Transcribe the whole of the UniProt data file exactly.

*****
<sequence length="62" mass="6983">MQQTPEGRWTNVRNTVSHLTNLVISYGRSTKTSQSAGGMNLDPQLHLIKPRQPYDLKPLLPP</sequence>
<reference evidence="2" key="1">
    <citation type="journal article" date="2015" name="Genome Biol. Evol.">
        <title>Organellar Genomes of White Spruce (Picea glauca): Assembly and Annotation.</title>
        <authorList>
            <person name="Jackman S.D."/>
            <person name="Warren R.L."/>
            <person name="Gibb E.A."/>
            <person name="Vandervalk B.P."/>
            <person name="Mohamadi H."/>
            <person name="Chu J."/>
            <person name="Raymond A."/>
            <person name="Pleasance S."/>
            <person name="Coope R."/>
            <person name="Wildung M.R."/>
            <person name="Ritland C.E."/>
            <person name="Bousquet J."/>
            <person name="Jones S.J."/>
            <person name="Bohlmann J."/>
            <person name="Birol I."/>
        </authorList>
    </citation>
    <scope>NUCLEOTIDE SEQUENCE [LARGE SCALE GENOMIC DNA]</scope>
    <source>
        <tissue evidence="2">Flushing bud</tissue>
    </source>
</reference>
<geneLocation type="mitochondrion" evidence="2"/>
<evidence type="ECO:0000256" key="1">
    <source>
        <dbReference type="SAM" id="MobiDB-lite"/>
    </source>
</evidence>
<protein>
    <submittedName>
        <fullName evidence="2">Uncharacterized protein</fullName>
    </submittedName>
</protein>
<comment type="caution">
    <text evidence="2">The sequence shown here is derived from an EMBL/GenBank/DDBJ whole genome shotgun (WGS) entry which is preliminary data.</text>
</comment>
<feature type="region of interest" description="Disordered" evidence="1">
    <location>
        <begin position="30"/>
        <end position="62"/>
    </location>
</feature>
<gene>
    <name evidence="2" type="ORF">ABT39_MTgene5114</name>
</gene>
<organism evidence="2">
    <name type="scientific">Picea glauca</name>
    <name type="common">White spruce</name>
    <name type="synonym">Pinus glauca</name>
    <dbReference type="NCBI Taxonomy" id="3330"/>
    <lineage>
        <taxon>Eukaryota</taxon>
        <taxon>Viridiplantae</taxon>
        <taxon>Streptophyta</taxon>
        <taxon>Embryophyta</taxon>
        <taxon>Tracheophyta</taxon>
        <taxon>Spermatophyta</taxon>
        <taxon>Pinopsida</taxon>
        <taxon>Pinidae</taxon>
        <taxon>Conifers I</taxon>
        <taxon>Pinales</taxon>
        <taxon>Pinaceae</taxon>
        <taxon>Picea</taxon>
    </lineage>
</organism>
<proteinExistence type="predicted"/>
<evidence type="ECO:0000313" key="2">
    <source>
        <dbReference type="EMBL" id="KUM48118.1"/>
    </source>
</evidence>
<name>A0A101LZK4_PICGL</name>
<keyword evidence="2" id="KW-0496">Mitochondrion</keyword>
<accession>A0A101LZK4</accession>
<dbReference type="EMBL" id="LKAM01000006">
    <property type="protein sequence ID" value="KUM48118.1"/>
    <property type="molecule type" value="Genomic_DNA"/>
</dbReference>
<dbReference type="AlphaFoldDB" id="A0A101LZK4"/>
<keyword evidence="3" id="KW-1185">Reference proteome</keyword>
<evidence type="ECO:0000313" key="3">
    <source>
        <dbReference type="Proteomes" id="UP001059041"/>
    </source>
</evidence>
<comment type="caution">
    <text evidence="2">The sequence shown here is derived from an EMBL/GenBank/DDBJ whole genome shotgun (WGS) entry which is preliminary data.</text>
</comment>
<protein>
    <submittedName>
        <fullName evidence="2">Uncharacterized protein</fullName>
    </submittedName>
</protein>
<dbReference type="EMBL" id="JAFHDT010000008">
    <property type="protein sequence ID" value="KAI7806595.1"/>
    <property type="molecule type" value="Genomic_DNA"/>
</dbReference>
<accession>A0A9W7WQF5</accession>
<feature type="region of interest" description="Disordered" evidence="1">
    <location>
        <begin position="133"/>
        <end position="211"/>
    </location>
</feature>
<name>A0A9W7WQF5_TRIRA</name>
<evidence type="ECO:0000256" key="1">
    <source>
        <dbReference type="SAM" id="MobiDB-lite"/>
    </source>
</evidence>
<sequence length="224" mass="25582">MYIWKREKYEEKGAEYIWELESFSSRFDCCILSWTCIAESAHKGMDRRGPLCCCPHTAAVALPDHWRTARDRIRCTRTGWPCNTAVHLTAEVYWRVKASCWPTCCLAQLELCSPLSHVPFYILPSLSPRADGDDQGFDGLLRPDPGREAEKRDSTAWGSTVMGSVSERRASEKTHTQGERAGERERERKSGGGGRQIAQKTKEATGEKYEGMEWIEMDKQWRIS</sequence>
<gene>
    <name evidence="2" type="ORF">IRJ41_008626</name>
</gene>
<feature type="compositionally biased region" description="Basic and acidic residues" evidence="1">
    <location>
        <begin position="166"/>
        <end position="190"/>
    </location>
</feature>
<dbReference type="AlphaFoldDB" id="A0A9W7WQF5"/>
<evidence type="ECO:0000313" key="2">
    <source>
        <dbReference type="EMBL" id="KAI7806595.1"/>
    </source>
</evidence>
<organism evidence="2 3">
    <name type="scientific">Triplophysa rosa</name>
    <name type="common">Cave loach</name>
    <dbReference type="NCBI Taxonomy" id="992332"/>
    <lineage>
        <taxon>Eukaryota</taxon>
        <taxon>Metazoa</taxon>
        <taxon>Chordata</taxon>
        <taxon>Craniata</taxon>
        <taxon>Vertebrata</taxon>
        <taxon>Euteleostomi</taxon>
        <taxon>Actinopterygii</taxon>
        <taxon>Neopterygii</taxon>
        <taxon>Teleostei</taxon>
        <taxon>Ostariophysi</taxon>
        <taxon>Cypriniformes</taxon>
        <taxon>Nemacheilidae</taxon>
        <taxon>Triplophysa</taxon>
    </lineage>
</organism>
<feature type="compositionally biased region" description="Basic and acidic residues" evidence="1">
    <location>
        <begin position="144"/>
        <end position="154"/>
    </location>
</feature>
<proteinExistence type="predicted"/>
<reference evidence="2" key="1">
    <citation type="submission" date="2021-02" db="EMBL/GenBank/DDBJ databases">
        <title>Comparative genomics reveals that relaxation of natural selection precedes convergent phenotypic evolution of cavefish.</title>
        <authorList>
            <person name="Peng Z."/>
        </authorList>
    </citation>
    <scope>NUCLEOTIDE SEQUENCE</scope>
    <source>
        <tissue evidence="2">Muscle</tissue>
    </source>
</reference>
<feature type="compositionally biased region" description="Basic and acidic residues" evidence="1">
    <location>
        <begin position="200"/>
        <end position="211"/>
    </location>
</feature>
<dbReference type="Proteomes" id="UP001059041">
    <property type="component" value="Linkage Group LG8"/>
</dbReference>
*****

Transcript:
<sequence length="62" mass="6983">MQQTPEGRWTNVRNTVSHLTNLVISYGRSTKTSQSAGGMNLDPQLHLIKPRQPYDLKPLLPP</sequence>
<reference evidence="2" key="1">
    <citation type="journal article" date="2015" name="Genome Biol. Evol.">
        <title>Organellar Genomes of White Spruce (Picea glauca): Assembly and Annotation.</title>
        <authorList>
            <person name="Jackman S.D."/>
            <person name="Warren R.L."/>
            <person name="Gibb E.A."/>
            <person name="Vandervalk B.P."/>
            <person name="Mohamadi H."/>
            <person name="Chu J."/>
            <person name="Raymond A."/>
            <person name="Pleasance S."/>
            <person name="Coope R."/>
            <person name="Wildung M.R."/>
            <person name="Ritland C.E."/>
            <person name="Bousquet J."/>
            <person name="Jones S.J."/>
            <person name="Bohlmann J."/>
            <person name="Birol I."/>
        </authorList>
    </citation>
    <scope>NUCLEOTIDE SEQUENCE [LARGE SCALE GENOMIC DNA]</scope>
    <source>
        <tissue evidence="2">Flushing bud</tissue>
    </source>
</reference>
<geneLocation type="mitochondrion" evidence="2"/>
<evidence type="ECO:0000256" key="1">
    <source>
        <dbReference type="SAM" id="MobiDB-lite"/>
    </source>
</evidence>
<protein>
    <submittedName>
        <fullName evidence="2">Uncharacterized protein</fullName>
    </submittedName>
</protein>
<comment type="caution">
    <text evidence="2">The sequence shown here is derived from an EMBL/GenBank/DDBJ whole genome shotgun (WGS) entry which is preliminary data.</text>
</comment>
<feature type="region of interest" description="Disordered" evidence="1">
    <location>
        <begin position="30"/>
        <end position="62"/>
    </location>
</feature>
<gene>
    <name evidence="2" type="ORF">ABT39_MTgene5114</name>
</gene>
<organism evidence="2">
    <name type="scientific">Picea glauca</name>
    <name type="common">White spruce</name>
    <name type="synonym">Pinus glauca</name>
    <dbReference type="NCBI Taxonomy" id="3330"/>
    <lineage>
        <taxon>Eukaryota</taxon>
        <taxon>Viridiplantae</taxon>
        <taxon>Streptophyta</taxon>
        <taxon>Embryophyta</taxon>
        <taxon>Tracheophyta</taxon>
        <taxon>Spermatophyta</taxon>
        <taxon>Pinopsida</taxon>
        <taxon>Pinidae</taxon>
        <taxon>Conifers I</taxon>
        <taxon>Pinales</taxon>
        <taxon>Pinaceae</taxon>
        <taxon>Picea</taxon>
    </lineage>
</organism>
<proteinExistence type="predicted"/>
<evidence type="ECO:0000313" key="2">
    <source>
        <dbReference type="EMBL" id="KUM48118.1"/>
    </source>
</evidence>
<name>A0A101LZK4_PICGL</name>
<keyword evidence="2" id="KW-0496">Mitochondrion</keyword>
<accession>A0A101LZK4</accession>
<dbReference type="EMBL" id="LKAM01000006">
    <property type="protein sequence ID" value="KUM48118.1"/>
    <property type="molecule type" value="Genomic_DNA"/>
</dbReference>
<dbReference type="AlphaFoldDB" id="A0A101LZK4"/>
<keyword evidence="3" id="KW-1185">Reference proteome</keyword>
<evidence type="ECO:0000313" key="3">
    <source>
        <dbReference type="Proteomes" id="UP001059041"/>
    </source>
</evidence>
<comment type="caution">
    <text evidence="2">The sequence shown here is derived from an EMBL/GenBank/DDBJ whole genome shotgun (WGS) entry which is preliminary data.</text>
</comment>
<protein>
    <submittedName>
        <fullName evidence="2">Uncharacterized protein</fullName>
    </submittedName>
</protein>
<dbReference type="EMBL" id="JAFHDT010000008">
    <property type="protein sequence ID" value="KAI7806595.1"/>
    <property type="molecule type" value="Genomic_DNA"/>
</dbReference>
<accession>A0A9W7WQF5</accession>
<feature type="region of interest" description="Disordered" evidence="1">
    <location>
        <begin position="133"/>
        <end position="211"/>
    </location>
</feature>
<name>A0A9W7WQF5_TRIRA</name>
<evidence type="ECO:0000256" key="1">
    <source>
        <dbReference type="SAM" id="MobiDB-lite"/>
    </source>
</evidence>
<sequence length="224" mass="25582">MYIWKREKYEEKGAEYIWELESFSSRFDCCILSWTCIAESAHKGMDRRGPLCCCPHTAAVALPDHWRTARDRIRCTRTGWPCNTAVHLTAEVYWRVKASCWPTCCLAQLELCSPLSHVPFYILPSLSPRADGDDQGFDGLLRPDPGREAEKRDSTAWGSTVMGSVSERRASEKTHTQGERAGERERERKSGGGGRQIAQKTKEATGEKYEGMEWIEMDKQWRIS</sequence>
<gene>
    <name evidence="2" type="ORF">IRJ41_008626</name>
</gene>
<feature type="compositionally biased region" description="Basic and acidic residues" evidence="1">
    <location>
        <begin position="166"/>
        <end position="190"/>
    </location>
</feature>
<dbReference type="AlphaFoldDB" id="A0A9W7WQF5"/>
<evidence type="ECO:0000313" key="2">
    <source>
        <dbReference type="EMBL" id="KAI7806595.1"/>
    </source>
</evidence>
<organism evidence="2 3">
    <name type="scientific">Triplophysa rosa</name>
    <name type="common">Cave loach</name>
    <dbReference type="NCBI Taxonomy" id="992332"/>
    <lineage>
        <taxon>Eukaryota</taxon>
        <taxon>Metazoa</taxon>
        <taxon>Chordata</taxon>
        <taxon>Craniata</taxon>
        <taxon>Vertebrata</taxon>
        <taxon>Euteleostomi</taxon>
        <taxon>Actinopterygii</taxon>
        <taxon>Neopterygii</taxon>
        <taxon>Teleostei</taxon>
        <taxon>Ostariophysi</taxon>
        <taxon>Cypriniformes</taxon>
        <taxon>Nemacheilidae</taxon>
        <taxon>Triplophysa</taxon>
    </lineage>
</organism>
<feature type="compositionally biased region" description="Basic and acidic residues" evidence="1">
    <location>
        <begin position="144"/>
        <end position="154"/>
    </location>
</feature>
<proteinExistence type="predicted"/>
<reference evidence="2" key="1">
    <citation type="submission" date="2021-02" db="EMBL/GenBank/DDBJ databases">
        <title>Comparative genomics reveals that relaxation of natural selection precedes convergent phenotypic evolution of cavefish.</title>
        <authorList>
            <person name="Peng Z."/>
        </authorList>
    </citation>
    <scope>NUCLEOTIDE SEQUENCE</scope>
    <source>
        <tissue evidence="2">Muscle</tissue>
    </source>
</reference>
<feature type="compositionally biased region" description="Basic and acidic residues" evidence="1">
    <location>
        <begin position="200"/>
        <end position="211"/>
    </location>
</feature>
<dbReference type="Proteomes" id="UP001059041">
    <property type="component" value="Linkage Group LG8"/>
</dbReference>